She was able to stay like that for about 5 miles, before I had to make her get down so I could speed up once we hit pavement again.

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So little by little Nikki is getting back to her old self!


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What a Difference a Week Makes!

April 5, 2010

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Last week at this time Mary and I were sitting with Nikki in Dr. Pyne’s office and had just finished a discussion asking the question, “Are we doing the right thing”. The question was of course related to the fact that Nikki seemed to be having more bad days than good since the surgery, and basically we were wondering if we were doing all of this for us as opposed to her.

We had already determined that Nikki had some sort of infection, and Antibiotics weren’t working very well (High fever, obvious pain and discomfort) so we weren’t sure what to do.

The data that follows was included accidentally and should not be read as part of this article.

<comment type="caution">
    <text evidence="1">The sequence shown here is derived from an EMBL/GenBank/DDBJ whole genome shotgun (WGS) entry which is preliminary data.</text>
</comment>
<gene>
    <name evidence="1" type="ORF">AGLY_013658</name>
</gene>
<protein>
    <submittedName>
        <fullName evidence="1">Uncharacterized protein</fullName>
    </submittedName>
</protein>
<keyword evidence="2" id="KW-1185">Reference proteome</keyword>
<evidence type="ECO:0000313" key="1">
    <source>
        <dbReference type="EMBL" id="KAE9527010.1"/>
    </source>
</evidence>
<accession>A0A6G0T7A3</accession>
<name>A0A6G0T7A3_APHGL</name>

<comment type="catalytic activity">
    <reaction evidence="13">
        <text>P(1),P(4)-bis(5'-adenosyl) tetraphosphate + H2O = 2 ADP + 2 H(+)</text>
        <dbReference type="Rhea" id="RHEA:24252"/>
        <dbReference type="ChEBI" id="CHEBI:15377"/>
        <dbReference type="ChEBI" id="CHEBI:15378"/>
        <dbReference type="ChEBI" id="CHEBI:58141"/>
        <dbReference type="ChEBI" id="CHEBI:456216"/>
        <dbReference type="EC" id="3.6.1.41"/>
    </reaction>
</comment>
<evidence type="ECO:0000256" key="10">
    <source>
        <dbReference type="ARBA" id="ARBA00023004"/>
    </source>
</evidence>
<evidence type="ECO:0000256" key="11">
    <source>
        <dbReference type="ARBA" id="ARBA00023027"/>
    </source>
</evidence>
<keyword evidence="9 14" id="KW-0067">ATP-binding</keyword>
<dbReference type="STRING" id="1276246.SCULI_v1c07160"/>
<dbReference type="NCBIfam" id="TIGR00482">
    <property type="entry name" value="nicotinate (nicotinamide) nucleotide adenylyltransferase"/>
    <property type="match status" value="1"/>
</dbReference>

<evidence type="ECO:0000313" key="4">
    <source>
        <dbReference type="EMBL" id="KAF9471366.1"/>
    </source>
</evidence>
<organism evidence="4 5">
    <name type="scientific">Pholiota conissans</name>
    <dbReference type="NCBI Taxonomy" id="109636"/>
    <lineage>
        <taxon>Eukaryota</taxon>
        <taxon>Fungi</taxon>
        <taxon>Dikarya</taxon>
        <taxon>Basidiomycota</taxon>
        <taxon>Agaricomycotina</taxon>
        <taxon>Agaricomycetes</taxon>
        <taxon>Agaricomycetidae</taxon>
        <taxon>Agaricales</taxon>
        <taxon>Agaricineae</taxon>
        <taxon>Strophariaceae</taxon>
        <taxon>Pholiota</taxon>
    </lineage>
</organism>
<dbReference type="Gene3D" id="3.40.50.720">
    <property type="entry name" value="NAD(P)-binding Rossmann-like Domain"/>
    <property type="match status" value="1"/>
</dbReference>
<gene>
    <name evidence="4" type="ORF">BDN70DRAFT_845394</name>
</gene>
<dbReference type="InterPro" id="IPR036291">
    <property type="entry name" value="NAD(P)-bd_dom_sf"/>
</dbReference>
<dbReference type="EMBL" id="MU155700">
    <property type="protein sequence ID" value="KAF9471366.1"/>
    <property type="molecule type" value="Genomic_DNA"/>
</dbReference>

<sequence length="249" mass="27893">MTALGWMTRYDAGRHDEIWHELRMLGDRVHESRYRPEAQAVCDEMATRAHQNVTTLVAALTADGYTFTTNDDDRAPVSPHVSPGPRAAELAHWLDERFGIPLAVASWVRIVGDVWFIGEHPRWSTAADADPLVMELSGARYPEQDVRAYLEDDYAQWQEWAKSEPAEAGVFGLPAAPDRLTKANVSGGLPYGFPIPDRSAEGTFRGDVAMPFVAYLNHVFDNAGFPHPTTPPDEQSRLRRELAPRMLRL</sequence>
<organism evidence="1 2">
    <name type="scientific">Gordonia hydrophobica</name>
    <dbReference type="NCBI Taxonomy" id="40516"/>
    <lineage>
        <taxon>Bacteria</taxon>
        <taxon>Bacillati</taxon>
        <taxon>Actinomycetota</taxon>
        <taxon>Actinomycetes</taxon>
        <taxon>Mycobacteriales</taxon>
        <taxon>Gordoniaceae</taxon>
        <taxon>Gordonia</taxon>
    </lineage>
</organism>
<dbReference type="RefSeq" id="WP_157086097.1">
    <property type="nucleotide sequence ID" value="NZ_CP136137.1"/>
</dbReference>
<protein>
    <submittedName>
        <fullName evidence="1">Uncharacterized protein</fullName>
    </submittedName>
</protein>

Dr. Pyne convinced us to let her treat the infection more aggressively, and by Wednesday of last week Nikki was showing signs of improvement, so Mary and I took a trip to Tucson, leaving the dogs in the care of our Son, with very specific instructions on what to do and how to care for them….

Well, all of the reports that we got while we were out of town was that Nikki was doing fine. When we arrived home last night, the proof was in the fact that this 3 legged 90 pound dog decided that she needed to tackle us when we came in the door. She was definitely the old Nikki, and that fact was proven to me once again today when I walked in after work and Nikki basically demanded that I get down on the floor and play with her. I have not seen her this happy and playful since well before the surgery!